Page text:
What’s new with the Coastal Water Project?
On December 17, 2009, The California Public Utilities Commission (CPUC) certified the 3,100 page Final Environmental Impact Report (FEIR) for the Coastal Water Project. Certification (finding the document adequate) was originally scheduled for January 2010, but the action was expedited to December presumably to enable local agencies to use the document for their actions. The Salinas Valley Agriculture Land Trust submitted a lengthy letter challenging the adequacy of the FEIR. Some key issues identified in the letter follow. The entire letter is posted on www.landwatch.org.
Lack of Compliance with Monterey County Code: No Alternative Water Supply
Monterey County has a requirement in its governing code that each desalination plant includes a contingency plan for an alternative source of water supply. This was not addressed by any of the three projects. The letter noted, “If that supply fails, either for a short term or for a long term, the community will not have a water supply.” This is critically important since operation of a desalination plant remains speculative, i.e., there are few if any large desalination plants in the U.S. that have operated successfully for a substantial period of time and all have encountered significant problems on start up.
Failure to Adequately Disclose Brine Disposal Impacts
The by-product of desalination is brine which is a concentrated salt solution requiring disposal. The Regional Project proposes to use the wastewater outfall owned by the Monterey Regional Water Pollution Control Agency (MRWPCA) for brine disposal into Monterey Bay. Questions regarding whether the outfall could accommodate the brine in addition to sewage from expected growth and stormwater runoff have not been fully addressed. Additionally, the impact of brine disposal within the Marine Sanctuary remains unresolved. Because the FEIR does not adequately address brine disposal and outfall capacity in the existing pipes, MRWPCA is preparing a new EIR on these issues.
The Regional Project Would Export Groundwater from the Salinas Valley Groundwater Basin (SVGB), Which is Prohibited by Law
The analysis of the export issue relies on the assumption that 85% of the source water would be seawater and 15% would be groundwater. Because the 15% would be used within Marina/Fort Ord which is part of the SVGB, the EIR contends the export question is moot. However, the 15%/85% ratio is only valid for the first 10 years according to an EIR Appendix . Extraction of groundwater could be as high as 40% in future years. With a 40% groundwater/60% seawater scenario, intake wells would have to pump 88,000 acre –feet (AF) to assure that the Monterey Peninsula receives the 8,800 AF needed to meet regulatory requirements. This scenario is simply not viable.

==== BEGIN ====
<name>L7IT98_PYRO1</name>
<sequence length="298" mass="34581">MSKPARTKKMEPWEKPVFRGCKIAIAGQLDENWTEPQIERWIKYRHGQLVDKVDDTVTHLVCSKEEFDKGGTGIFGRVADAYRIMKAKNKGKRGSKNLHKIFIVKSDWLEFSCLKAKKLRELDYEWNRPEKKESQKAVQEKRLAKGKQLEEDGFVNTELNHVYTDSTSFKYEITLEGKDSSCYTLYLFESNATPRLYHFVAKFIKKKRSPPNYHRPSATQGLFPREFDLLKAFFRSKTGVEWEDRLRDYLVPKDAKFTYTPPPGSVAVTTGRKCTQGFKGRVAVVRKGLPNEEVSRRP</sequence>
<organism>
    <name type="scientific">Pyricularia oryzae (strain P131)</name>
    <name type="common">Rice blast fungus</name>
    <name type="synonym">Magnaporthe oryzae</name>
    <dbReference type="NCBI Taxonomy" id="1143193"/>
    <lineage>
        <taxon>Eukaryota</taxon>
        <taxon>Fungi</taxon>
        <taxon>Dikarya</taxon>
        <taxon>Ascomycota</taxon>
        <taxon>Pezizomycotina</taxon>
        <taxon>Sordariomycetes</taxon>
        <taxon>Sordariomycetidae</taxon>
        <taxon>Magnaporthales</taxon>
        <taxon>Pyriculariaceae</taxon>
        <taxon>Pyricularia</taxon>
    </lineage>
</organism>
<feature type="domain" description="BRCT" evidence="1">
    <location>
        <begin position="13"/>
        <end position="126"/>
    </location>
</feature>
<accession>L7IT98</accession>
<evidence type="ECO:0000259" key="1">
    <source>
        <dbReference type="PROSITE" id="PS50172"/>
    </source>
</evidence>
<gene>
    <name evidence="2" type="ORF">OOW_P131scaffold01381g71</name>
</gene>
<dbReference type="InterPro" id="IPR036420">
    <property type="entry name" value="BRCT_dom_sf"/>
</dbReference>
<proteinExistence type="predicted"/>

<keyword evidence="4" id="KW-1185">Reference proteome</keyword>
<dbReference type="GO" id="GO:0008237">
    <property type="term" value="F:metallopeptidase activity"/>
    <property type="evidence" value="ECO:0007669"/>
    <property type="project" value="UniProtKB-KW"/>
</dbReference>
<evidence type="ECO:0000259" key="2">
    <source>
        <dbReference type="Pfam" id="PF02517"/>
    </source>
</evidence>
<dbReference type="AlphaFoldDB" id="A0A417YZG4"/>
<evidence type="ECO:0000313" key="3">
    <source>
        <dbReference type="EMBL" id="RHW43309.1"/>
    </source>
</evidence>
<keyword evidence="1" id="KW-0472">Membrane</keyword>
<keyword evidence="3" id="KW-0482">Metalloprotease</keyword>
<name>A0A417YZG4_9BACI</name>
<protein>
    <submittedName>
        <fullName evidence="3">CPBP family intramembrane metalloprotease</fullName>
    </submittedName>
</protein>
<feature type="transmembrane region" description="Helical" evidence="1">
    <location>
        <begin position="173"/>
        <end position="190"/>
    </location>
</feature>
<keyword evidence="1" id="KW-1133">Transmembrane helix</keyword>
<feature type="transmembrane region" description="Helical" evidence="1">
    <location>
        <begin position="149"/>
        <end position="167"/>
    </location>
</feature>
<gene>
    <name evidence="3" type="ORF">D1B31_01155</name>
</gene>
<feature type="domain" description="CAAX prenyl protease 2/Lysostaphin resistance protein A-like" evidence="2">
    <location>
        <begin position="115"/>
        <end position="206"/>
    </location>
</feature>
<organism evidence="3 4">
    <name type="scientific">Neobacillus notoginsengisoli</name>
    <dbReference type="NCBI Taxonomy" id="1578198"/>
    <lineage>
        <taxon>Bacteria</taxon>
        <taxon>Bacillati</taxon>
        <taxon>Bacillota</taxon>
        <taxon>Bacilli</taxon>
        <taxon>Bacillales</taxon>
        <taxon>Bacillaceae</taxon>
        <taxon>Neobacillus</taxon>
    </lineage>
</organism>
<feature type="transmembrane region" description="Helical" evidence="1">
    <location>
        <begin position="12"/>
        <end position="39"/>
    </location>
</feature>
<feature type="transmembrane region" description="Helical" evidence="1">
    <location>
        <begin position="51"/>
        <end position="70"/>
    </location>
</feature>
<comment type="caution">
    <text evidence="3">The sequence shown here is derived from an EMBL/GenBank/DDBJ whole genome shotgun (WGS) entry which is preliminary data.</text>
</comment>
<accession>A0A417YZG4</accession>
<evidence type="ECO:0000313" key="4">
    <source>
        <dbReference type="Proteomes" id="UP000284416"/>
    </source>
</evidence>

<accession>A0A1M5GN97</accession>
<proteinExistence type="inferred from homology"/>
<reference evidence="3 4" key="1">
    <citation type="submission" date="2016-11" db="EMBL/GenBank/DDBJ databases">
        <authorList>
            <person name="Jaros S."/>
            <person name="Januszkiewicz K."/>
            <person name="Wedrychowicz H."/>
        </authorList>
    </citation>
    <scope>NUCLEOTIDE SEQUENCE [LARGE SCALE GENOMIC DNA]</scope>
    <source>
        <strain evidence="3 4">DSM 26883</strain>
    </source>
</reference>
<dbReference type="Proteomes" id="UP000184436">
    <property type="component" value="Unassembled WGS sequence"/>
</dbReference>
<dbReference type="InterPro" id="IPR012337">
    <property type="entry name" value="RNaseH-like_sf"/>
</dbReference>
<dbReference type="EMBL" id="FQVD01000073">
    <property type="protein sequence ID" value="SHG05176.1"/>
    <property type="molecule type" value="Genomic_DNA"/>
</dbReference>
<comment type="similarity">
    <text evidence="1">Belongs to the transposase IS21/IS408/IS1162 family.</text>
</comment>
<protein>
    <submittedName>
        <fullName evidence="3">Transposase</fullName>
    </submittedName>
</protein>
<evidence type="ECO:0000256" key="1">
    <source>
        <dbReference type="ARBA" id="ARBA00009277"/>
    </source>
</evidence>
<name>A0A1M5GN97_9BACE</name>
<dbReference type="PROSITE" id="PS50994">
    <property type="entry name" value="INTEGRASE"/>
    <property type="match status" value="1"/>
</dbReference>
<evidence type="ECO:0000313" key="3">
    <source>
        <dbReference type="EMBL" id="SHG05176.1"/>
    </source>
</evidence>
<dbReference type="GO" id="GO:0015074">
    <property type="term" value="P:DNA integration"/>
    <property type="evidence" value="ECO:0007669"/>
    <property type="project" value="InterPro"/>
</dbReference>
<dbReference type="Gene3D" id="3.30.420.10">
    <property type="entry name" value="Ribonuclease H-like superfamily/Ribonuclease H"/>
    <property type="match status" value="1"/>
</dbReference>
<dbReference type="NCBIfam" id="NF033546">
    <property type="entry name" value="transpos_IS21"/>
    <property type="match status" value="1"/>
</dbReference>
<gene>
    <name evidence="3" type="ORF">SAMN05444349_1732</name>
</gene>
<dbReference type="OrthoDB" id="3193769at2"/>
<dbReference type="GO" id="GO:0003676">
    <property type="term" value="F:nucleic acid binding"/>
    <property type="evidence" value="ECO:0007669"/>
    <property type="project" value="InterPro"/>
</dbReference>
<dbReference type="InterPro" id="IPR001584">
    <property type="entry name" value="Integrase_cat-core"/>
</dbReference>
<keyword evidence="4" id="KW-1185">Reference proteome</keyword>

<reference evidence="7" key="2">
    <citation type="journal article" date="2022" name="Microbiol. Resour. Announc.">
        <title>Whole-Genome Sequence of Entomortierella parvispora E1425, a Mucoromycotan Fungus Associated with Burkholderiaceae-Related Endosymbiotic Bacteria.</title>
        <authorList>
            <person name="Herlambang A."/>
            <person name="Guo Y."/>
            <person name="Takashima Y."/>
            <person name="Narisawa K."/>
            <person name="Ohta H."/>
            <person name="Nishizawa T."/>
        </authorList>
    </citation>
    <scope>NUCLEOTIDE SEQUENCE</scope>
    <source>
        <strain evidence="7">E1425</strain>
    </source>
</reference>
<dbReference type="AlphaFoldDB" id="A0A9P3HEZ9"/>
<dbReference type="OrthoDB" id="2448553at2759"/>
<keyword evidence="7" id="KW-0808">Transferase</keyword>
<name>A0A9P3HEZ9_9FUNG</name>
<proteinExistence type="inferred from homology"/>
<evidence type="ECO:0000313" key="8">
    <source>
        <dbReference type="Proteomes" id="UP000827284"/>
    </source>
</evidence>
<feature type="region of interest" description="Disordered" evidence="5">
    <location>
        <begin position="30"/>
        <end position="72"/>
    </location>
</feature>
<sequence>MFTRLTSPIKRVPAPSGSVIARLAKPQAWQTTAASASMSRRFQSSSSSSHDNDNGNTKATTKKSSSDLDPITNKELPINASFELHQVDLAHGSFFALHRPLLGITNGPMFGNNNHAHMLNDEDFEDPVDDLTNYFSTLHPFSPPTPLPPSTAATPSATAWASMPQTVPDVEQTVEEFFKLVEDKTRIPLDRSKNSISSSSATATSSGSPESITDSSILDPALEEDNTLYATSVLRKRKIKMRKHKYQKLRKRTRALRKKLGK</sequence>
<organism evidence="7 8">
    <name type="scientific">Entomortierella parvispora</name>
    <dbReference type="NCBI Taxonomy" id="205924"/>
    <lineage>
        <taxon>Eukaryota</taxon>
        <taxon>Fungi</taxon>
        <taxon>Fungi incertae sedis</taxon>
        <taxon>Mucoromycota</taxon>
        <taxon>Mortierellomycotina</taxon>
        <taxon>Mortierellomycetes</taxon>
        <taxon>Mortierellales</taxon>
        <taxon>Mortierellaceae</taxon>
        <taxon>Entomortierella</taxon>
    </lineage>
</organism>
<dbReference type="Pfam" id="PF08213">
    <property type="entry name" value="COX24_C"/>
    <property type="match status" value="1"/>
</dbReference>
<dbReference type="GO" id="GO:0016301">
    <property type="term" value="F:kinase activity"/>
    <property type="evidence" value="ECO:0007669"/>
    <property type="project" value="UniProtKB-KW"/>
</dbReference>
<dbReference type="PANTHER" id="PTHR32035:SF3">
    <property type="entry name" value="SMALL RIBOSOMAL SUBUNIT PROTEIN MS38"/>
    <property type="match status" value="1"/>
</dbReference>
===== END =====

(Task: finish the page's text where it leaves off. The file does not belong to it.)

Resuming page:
LandWatch expects to see more discussion of this issue as well as greater consideration of the use of slant wells which would extract water from the ocean rather than from groundwater. Because of the export issue, the Hybrid Regional Plan advocates the use of slant wells. This Plan is supported by LandWatch, the League of Women Voters of the Monterey Peninsula, the Carmel Valley Association, the Sierra Club and Prunedale Neighbors Group. To read more about the Hybrid Plan go to www.landwatch.org.
The EIR Discussion of Water Rights in Inadequate
The letter states, “Because the extracted water would be composed of both saltwater and groundwater, Cal-Am (under the North Marina project) or Monterey County (under the Regional Project) would be extracting groundwater from the overdrafted Salinas Valley Groundwater Basin. Those actions would represent an illegal appropriation of water…” because those entities do not have the rights to pump the groundwater.
The CPUC is expected to select a project in April 2010: the Cal-Am North Marina Project, the Cal-Am Moss Landing Project or the Regional Project proposed by local agencies. The local agencies including the Marina Coast Water District (MCWD) and Monterey County Water Resources Agency (MCWRA) may move ahead approving components of the Regional Project without further action by the CPUC. While the CPUC must still approve Cal-Am’s conveyance system from a Regional desalination facility to the Monterey Peninsula, major work on Regional Project components (wells, desalination plant) can move forward without CPUC action. Local agencies may wait to be assured that the CPUC will support rate increases to provide revenue to MCWD and MCWRA for construction of the Regional Project. However, the CPUC has generally approved Cal-Am’s requested rate increases for the Monterey Peninsula, and a water purchase agreement among local agencies and Cal-Am is expected soon.
California law permits water corporations to condemn property necessary for the construction and maintenance of its water systems (CA PUBLIC UTILITIES CODE). While this issue has not been discussed in the public arena, Cal-Am could pursue this option through the CPUC. That would mean that before or after construction of a regional project by local public agencies, Cal-Am could act to condemn facilities. That would mean that even though the Regional Project is proposed by local agencies, it could end up being owned by Cal-Am, a private corporation.